Area of a triangle: Vertices (Part 7)

Suppose that the vertices of a triangle are (1,2), (2,5), and (3,1). What is the area of the triangle?

At first blush, this doesn’t fall under any of the categories of SSS, SAS, or ASA. And we certainly aren’t given a base b and a matching height h. The Pythagorean theorem could be used to determine the lengths of the three sides so that Heron’s formula could be used, but that would be extremely painful to do.

Fortunately, there’s another way to find the area of a triangle that directly uses the coordinates of the triangle. It turns out that the area of the triangle is equal to the absolute value of

\displaystyle \frac{1}{2} \left| \begin{array}{ccc} 1 & 2 & 1 \\ 2 & 5 & 1 \\ 3 & 1 & 1 \end{array} \right|

Notice that the first two columns contain the coordinates of the three vertices, while the third column is just padded with 1s. Calculating, we find that the area is

\left| \displaystyle \frac{1}{2} \left( 5 + 6 + 2 - 15 - 4 - 1 \right) \right| = \left| \displaystyle -\frac{7}{2} \right| = \displaystyle \frac{7}{2}

In other words, direct use of the vertices is, in this case, a lot easier than the standard SSS, SAS, or ASA formulas.

A (perhaps) surprising consequence of this formula is that the area of any triangle with integer coordinates must either be an integer or else a half-integer. We’ll see this again when we consider Pick’s theorem in tomorrow’s post.

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There is another way to solve this problem by considering the three vertices as points in \mathbb{R}^3. The vector from (1,2,0) to (2,5,0) is \langle 1,3,0 \rangle, while the vector from (1,2,0) to (3,1,0) is \langle 2,-1,0 \rangle. Therefore, the area of the triangle is one-half the length of the cross-product of these two vectors. Recall that the cross-product of the two vectors is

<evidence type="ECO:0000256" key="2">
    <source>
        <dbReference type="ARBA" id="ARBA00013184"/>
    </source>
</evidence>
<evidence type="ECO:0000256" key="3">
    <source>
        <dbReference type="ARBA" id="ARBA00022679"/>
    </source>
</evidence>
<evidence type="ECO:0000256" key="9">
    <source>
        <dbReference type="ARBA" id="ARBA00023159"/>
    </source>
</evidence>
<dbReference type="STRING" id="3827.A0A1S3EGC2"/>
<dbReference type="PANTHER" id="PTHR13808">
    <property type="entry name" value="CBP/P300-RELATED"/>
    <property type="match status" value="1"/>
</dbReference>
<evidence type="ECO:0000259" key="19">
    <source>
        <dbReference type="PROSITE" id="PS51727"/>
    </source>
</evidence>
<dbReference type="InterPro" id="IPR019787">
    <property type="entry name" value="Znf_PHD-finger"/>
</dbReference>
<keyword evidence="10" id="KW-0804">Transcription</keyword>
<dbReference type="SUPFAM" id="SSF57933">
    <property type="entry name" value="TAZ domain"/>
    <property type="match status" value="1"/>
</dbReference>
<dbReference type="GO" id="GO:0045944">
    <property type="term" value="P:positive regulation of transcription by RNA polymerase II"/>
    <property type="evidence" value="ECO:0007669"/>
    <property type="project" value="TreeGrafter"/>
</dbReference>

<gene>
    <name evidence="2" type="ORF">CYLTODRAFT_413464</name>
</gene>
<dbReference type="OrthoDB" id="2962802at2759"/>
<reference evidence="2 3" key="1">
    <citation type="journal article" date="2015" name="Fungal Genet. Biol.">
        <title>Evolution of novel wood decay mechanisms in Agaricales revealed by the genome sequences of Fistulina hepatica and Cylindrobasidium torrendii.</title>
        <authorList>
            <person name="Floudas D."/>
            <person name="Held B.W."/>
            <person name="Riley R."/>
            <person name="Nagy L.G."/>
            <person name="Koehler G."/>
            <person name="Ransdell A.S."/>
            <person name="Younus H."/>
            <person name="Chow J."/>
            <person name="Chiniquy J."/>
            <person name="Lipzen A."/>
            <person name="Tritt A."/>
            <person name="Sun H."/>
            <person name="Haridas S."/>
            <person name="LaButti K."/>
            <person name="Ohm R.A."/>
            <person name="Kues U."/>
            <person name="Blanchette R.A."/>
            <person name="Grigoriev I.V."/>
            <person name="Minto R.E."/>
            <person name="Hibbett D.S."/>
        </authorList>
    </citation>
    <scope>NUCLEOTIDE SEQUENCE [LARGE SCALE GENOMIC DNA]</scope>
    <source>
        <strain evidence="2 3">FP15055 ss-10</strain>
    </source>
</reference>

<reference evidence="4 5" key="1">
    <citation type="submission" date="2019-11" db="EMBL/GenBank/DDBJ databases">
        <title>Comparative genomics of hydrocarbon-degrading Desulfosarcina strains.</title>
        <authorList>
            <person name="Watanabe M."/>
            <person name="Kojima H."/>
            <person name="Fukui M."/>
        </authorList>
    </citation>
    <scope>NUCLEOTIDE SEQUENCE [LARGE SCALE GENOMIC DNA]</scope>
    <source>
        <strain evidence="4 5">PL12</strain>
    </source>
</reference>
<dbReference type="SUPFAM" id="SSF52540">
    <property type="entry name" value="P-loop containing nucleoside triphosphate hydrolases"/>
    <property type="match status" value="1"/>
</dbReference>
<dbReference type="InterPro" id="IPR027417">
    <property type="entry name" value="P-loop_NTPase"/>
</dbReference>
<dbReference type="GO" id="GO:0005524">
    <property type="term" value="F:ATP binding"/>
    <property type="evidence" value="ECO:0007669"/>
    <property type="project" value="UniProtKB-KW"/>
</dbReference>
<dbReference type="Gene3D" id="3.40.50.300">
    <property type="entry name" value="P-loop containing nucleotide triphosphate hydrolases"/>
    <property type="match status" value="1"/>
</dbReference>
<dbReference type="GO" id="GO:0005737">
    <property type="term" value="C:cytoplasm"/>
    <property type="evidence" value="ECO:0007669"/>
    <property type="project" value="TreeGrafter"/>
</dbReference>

\langle 1,3,0 \rangle \times \langle 2,-1,0 \rangle = \left| \begin{array}{ccc} {\bf i} & {\bf j} & {\bf k} \\ 1 & 3 & 0 \\ 2 & -1 & 0 \end{array} \right|

\langle 1,3,0 \rangle \times \langle 2,-1,0 \rangle = -7{\bf k}

So the length of the cross-product is clearly 7, so that the area of the triangle is (again) \displaystyle \frac{7}{2}.

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The above technique works for any triangle in \mathbb{R}^3. For example, if we consider a triangle in three-dimensional space with corners at (1,2,3), (4,3,0), and (6,1,9), the area of the triangle may be found by “subtracting” the coordinates to find two vectors along the sides of the triangle and then finding the cross-product of those two vectors.

Furthermore, determinants may be used to find the volume of a tetrahedron in \mathbb{R}^3. Suppose that we now consider the tetrahedron with corners at (1,2,3), (4,3,0), (6,1,9), and (2,5,2). Let’s consider (1,2,3) as the “starting” point and subtract these coordinates from those of the other three points. We then get the three vectors

\langle 3,2,-3 \rangle, \langle 5,-1,6 \rangle, and \langle 1,3,-1 \rangle

One-third of the absolute value of the determinant of these three vectors will be the volume of the tetrahedron.

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This post has revolved around one central idea: a determinant represents an area or a volume. While this particular post has primarily concerned triangles and tetrahedra, I should also mention that determinants are similarly used (without the factors of 1/2 and 1/3) for finding the areas of parallelograms and the volumes of parallelepipeds.

This central idea is also the basis behind an important technique taught in multivariable calculus: integration in polar coordinates and in spherical coordinates.
In two dimensions, the formulas for conversion from polar to rectangular coordinates are

x = r \cos \theta and y = r \sin \theta

Therefore, using the Jacobian, the “infinitesimal area element” used for integrating is

dx dy = \left| \begin{array}{cc} \partial x/\partial r & \partial y/\partial r \\ \partial x/\partial \theta & \partial y/\partial \theta \end{array} \right| dr d\theta

dx dy = \left| \begin{array}{cc} \cos \theta & \sin \theta \\ -r \sin \theta & r \cos \theta \end{array} \right| dr d\theta

dx dy = (r \cos^2 \theta + r \sin^2 \theta) dr d\theta

dx dy = r dr d\theta

Similarly, using a 3 \times 3 determinant, the conversion dx dy dz = r^2 \sin \phi dr d\theta d\phi for spherical coordinates can be obtained.

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